Tensions with pharma run high as UK's Cancer Drugs Fund cuts expenses
- While the UK has long depended on the Cancer Drugs Fund (CDF) to pay for oncology treatments that are not covered under the National Health Services, the CDF is overwhelmed and cutting back—much to the chagrin of the British Pharmaceutical Industry and others, the Wall Street Journal reports.
- There are 43 cancer drugs covered by the CDF.
- The position of the CDF is that its ability to fund drugs without putting additional parameters in place is unsustainable and too expensive.
The idea of a state-sponsored health care system that can accommodate universal coverage of every treatment and therapy available isn't exactly tethered to reality—now more than ever, as expensive cancer therapies are approved and brought to market.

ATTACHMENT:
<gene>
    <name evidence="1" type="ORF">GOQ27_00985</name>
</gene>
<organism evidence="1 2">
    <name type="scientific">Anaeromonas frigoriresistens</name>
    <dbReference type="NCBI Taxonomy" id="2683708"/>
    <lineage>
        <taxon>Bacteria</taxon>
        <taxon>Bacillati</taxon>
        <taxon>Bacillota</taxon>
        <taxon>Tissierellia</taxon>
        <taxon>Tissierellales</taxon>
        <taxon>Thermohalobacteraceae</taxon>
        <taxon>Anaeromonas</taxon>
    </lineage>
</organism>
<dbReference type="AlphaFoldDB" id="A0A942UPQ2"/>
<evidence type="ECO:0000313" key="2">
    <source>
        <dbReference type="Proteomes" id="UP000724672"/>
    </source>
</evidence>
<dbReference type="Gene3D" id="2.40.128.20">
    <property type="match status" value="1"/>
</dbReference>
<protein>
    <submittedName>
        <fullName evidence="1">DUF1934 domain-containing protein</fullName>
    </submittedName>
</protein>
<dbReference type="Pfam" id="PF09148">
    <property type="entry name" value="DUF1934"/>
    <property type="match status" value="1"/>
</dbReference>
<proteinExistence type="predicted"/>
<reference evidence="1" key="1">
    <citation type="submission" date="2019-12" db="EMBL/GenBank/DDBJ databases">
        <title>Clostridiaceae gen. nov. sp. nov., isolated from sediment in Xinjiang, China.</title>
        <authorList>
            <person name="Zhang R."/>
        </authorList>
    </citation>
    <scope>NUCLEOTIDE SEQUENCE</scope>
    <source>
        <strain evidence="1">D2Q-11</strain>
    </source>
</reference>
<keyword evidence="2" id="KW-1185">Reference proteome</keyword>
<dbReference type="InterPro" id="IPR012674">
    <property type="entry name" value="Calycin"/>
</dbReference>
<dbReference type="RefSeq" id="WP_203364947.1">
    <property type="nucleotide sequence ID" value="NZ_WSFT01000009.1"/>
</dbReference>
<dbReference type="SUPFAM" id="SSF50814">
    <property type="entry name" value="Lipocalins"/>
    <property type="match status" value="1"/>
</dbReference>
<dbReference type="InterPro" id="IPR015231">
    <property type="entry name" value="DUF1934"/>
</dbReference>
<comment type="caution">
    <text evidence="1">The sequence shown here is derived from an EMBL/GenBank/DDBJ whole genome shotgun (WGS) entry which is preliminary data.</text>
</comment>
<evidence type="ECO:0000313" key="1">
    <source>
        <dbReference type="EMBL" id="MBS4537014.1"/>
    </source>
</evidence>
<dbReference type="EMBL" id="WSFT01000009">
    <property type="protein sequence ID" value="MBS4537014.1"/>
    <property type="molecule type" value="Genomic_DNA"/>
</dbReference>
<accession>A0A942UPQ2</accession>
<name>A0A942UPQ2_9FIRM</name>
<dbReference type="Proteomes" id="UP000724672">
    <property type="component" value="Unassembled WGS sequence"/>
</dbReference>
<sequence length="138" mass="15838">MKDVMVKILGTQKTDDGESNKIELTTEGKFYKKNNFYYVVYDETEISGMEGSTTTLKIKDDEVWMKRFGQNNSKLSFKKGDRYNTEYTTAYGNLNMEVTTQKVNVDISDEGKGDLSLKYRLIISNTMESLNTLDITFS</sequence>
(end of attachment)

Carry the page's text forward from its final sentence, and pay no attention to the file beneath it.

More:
In the UK, the National Health Services funds medicines. However, the National Institute of Care and Excellence (NICE) functions as a "watchdog" to ensure that clinical benefits, costs, and alternative options are carefully vetted before a decision is made to approve a treatment.
The CDF has traditionally functioned as a fall-back option, when NHS coverage is not available. But even fall-back options have limits, and the pharma industry is now being forced to grapple with those limits.